Despite Bitter Exit from Al Jazeera English, Dave Marash calls AJE ‘Must-See TV’

By Gail Shister Comment

Dave Marash, who worked for Al Jazeera English from 2006-2008.

Will Al Jazeera English’s non-stop, live, on-the-ground coverage of the ongoing Middle East protests lead to increased carriage in the United States?

“I certainly hope so,” says Dave Marash, former Washington anchor of AJE and a 16-year ‘Nightline’ veteran. “I still think Al Jazeera is must-see TV.”

So does Al Jazeera. That’s why the Qatar-based network is stepping up its lobbying efforts with U.S. cable and satellite companies – virtually none of which carry AJE – to add it to their video dance cards.

“The logic of it is just too obvious,” Marash, 68, says. “The product is too good, too significant, to not have a market in the U.S., given the complete abdication of American networks and cable channels from actually covering international news.”

Marash joined AJE prior to its November 2006 launch. Two years later he left in anger, publicly accusing the network of anti-American bias in its coverage. “I was right to go and they were glad I left,” he says in retrospect. “That bridge is toast.”

Still, Marash remains bullish on AJE and its prospects here. The current situation is “tragic,” in his view. “It plays into the ignorance of American viewers, most of whom are clueless as to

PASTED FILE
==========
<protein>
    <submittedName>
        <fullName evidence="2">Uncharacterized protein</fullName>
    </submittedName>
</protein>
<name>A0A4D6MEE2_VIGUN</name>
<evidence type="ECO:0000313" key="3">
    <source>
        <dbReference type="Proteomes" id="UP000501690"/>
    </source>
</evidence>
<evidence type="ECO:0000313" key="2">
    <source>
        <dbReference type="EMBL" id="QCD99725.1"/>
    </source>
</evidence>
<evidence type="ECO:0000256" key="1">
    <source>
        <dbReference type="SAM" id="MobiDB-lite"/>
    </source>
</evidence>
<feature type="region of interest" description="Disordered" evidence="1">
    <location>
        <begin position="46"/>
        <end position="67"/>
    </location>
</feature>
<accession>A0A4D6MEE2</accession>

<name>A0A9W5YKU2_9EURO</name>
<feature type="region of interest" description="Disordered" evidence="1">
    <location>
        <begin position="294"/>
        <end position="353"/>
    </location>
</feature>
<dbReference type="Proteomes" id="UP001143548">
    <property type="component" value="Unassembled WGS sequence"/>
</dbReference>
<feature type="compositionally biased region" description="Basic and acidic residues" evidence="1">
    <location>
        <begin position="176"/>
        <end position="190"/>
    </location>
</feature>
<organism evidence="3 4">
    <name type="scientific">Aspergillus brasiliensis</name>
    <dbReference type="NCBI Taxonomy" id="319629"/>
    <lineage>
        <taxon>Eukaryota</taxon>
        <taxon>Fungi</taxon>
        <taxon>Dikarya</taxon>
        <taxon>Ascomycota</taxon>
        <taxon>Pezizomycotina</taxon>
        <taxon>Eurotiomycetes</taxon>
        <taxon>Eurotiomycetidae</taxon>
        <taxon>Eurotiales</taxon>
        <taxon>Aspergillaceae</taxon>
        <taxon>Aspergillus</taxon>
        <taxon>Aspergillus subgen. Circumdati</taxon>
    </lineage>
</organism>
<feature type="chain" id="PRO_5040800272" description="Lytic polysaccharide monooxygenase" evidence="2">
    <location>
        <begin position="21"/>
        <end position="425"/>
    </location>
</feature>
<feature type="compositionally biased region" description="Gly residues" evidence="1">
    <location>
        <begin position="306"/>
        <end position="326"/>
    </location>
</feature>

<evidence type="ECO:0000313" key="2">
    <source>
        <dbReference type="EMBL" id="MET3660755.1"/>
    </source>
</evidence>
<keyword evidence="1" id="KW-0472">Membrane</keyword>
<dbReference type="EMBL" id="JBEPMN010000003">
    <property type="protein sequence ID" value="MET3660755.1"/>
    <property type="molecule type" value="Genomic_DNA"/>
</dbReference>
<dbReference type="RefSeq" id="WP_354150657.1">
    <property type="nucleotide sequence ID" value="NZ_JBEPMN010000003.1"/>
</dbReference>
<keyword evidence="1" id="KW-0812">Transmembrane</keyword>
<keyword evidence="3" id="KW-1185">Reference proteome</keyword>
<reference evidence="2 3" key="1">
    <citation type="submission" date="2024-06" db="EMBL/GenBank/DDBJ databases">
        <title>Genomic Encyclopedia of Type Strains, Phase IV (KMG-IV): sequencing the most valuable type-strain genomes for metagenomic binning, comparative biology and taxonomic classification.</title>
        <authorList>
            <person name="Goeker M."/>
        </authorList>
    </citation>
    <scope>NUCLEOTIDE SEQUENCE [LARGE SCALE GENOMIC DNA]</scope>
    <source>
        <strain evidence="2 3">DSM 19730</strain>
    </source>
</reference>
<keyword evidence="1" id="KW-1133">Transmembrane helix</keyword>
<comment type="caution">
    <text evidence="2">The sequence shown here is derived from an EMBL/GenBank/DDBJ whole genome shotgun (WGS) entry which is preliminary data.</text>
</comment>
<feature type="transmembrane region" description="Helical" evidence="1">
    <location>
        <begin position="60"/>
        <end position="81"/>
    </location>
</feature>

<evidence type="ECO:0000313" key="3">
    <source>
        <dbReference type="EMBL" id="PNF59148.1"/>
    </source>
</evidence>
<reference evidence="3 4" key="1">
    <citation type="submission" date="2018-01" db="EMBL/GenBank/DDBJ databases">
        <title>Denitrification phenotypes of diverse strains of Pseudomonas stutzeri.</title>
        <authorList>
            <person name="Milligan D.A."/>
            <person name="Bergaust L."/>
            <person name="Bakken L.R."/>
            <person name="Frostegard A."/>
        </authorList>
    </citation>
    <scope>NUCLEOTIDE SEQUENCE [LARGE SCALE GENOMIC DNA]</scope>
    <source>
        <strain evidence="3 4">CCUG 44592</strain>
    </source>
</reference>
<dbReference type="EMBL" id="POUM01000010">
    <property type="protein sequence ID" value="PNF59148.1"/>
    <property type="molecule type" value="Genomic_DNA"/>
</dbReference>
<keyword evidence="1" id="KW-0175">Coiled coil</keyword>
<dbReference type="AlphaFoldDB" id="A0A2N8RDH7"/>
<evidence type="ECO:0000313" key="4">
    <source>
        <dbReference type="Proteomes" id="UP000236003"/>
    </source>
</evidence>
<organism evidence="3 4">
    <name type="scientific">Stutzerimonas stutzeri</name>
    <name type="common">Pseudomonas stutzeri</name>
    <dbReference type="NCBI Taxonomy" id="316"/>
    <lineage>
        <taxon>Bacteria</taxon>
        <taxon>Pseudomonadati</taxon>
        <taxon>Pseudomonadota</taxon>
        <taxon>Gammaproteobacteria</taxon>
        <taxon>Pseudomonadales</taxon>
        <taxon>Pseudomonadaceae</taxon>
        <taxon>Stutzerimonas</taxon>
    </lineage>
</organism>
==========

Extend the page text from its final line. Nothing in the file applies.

what the world thinks and why. It’s very harmful to America’s effectiveness and stature in the world.”

AJE has always been available on the web, however, and its live, streaming coverage of the Middle East uprisings rates “an A-minus, at worst,” from Marash, just back from an African safari with his wife, Amy.

AJE presents news through a Middle Eastern, Islamic prism, Marash acknowledges, “but that doesn’t mean it doesn’t do skilled and appropriate reporting from that point of view.” In the first days of anti-government demonstrations in Cairo, AJE correspondents, particularly the younger ones, were “openly cheering” for the protesters, Marash says.

As for journalistic objectivity, “nobody [in news] is absolutely objective,” he opines.

Besides, as Marash points out, Americans are no strangers to points of view on TV news. Fox News – “talkity, talk, talk” – certainly has one, according to Marash. So does MSNBC, whose boisterous host Ed Schultz, he labels as “Mister Ed, the talking horse.”

CNN is not immune from criticism, either. Absent a crisis, “you could watch for two hours and not see a well-prepared video report from anywhere,” says Marash.

Now a video-journalism consultant, Marash denies having any interest in returning to TV news. (Something tells us the feeling might be mutual.)

“To be really blunt, ‘Nightline’ and the first two years of Al Jazeera permanently spoiled me,” he says.

“With the exception of ‘Frontline’ [on PBS], nobody in American television is doing the kind of reporting I was able to do on ‘Nightline’ for 16 years.”